So I started browsing for other brands and models, e.g. Ford, Mazda and even Subaru. In an age when everybody seems to be buying SUVs (over 53% in last statistics), and even BMW and Mercedes makes them too, the family sedan seems a dying breed. I have never liked SUVs, but can understand their practicality for todays active families and hence why they are so popular. I kept browsing the dealer who sold us the Galant VR-4 I loved so much to see what other cars they had and was drawn to the BMW 3-series. A good long conversation with my brother also helped with this choice. So eventually my wife and I took a BMW 323i for a test drive. We drove it to my parents who despite initially saying "Nah", when it was seen in the flesh saying "Nice car". My wife said I looked like a little boy in a toy shop when I was driving it.
The test drive, told me a lot about the BMW 3-series car and how it felt to drive and I needed to consider a lot more to make are really good decision. I am now entering a new phase of my life, with me being made redundant from my current job, I still look forward with optimism to the opportunities the new year and beyond will bring - helping people with computers and possibly more study as well. Therefore, I am more convinced than ever that the BMW 3-series was what I should be considering as our next car.
The BMW 323i that I test drove was a detuned 2.5 litre, aimed more at economy versus performance and was in the middle $15-20,000 price range we wanted. This fact was quite noticeable in the test drive when accelerating and trying to take opportunities like entering roundabouts. So I felt I needed to consider a more powerful variant. But which one would that be. Of the 3-series range that I was considering there was a 325i, 330i, and 335i. The 335i would be the pick of the bunch if performance was the only consideration, but price was closer to the vincity of a brand new Mitsubishi Lancer GTi-2.4 I was mentioned earlier. So that left the 325i and the 330i. I was even offered a 325i station wagon at the lower end of our price range, however I do not like station wagons as they are a lot like SUVs in their utility. I wanted a sedan!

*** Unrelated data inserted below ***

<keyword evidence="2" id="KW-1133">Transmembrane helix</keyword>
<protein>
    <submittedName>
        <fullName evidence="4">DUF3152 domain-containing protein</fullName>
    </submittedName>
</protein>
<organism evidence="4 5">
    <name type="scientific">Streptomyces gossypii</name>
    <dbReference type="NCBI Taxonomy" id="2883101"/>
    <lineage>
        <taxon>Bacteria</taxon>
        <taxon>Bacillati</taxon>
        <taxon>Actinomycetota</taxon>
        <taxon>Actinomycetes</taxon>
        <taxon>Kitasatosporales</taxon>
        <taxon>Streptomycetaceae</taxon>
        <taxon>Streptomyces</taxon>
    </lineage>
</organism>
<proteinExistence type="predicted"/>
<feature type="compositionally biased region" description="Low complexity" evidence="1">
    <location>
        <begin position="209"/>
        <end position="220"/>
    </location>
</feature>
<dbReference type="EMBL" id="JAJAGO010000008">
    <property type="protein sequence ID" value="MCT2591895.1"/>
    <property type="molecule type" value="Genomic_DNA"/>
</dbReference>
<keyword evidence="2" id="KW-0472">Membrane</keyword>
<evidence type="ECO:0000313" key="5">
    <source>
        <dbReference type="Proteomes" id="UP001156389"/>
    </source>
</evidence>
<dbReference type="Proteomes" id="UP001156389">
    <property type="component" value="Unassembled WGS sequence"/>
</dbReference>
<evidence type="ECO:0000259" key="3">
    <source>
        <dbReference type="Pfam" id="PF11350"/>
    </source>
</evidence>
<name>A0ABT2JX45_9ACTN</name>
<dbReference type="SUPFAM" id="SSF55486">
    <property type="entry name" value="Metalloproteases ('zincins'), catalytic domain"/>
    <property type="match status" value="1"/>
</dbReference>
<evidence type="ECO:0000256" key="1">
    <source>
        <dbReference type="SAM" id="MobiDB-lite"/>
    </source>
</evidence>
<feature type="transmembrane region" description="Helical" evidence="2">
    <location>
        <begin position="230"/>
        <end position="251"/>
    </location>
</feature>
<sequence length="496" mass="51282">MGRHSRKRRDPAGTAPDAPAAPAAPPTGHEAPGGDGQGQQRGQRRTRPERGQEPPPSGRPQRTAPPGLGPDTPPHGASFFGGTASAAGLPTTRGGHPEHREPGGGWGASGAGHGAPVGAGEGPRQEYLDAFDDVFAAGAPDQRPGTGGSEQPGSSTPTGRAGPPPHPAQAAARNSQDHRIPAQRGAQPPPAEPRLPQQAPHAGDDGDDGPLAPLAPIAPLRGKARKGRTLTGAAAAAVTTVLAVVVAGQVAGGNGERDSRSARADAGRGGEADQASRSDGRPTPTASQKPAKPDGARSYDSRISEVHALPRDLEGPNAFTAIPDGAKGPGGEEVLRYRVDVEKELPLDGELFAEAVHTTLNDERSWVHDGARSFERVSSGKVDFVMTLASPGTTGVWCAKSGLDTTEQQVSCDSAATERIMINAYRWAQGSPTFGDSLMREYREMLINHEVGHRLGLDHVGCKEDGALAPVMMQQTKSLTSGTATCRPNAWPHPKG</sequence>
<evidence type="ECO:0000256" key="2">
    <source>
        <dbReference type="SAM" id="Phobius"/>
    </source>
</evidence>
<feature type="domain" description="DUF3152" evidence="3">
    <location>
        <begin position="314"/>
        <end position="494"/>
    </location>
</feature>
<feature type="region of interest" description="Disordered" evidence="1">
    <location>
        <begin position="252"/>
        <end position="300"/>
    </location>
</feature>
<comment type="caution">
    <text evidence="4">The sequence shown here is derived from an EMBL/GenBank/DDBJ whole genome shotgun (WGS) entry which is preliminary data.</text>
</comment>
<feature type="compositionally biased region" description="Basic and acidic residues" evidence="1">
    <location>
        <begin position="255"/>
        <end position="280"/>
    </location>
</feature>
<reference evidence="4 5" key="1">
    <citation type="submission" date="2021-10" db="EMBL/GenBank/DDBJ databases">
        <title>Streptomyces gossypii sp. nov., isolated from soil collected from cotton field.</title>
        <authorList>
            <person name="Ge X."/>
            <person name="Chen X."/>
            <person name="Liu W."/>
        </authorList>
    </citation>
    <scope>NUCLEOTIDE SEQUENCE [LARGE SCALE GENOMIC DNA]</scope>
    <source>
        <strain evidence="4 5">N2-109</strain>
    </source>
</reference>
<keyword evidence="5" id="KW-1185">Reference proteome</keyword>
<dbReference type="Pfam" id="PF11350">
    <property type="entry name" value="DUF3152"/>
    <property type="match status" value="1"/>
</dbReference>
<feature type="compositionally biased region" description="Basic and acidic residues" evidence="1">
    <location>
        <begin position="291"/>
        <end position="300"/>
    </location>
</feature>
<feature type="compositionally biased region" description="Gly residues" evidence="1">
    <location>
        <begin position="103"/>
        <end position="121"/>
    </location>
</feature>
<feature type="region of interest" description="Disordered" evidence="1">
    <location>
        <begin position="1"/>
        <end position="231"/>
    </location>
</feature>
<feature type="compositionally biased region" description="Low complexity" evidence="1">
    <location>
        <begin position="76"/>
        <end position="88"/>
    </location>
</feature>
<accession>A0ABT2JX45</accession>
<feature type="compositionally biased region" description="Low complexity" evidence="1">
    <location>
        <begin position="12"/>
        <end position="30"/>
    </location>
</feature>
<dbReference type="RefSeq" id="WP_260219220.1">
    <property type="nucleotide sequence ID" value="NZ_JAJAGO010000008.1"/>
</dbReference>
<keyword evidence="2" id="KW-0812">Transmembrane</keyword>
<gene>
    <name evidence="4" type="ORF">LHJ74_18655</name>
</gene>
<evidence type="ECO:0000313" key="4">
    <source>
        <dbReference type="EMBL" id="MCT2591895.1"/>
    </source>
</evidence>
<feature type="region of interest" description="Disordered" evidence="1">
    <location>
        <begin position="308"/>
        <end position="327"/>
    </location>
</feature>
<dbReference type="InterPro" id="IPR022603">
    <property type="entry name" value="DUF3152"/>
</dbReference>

After again looking at the dealers website I noticed a silver 2006 BMW 330i, which is fully optioned and with the M-Sport kit as well. I knew then that this was the car I wanted to have. But I still have some concerns about potential repairs that may be needed over the long-term. So I contacted an independent BMW specialist and had a long conversation and discussed the opportunity for them to do a full pre-purchase inspection. This conversation also highlighted the fact that the 335i was more problematic than 325i or a 330i, due to its twin turbos and more complexity.
The check has identified a number of issues that the dealer has agreed to fix before selling me the car. I hope to get it early next week. This check, along with a four year warranty, should assure us of long life out of the car if we keep up the servicing like I did with the Galant VR-4. The cost is at the top end of our price range and with the warranty and the iDrive conversion to NZ takes us slightly above.
A semi-retired gentleman finally gets to own the 3-series he has always desired. A BMW 330i M-Sport edition.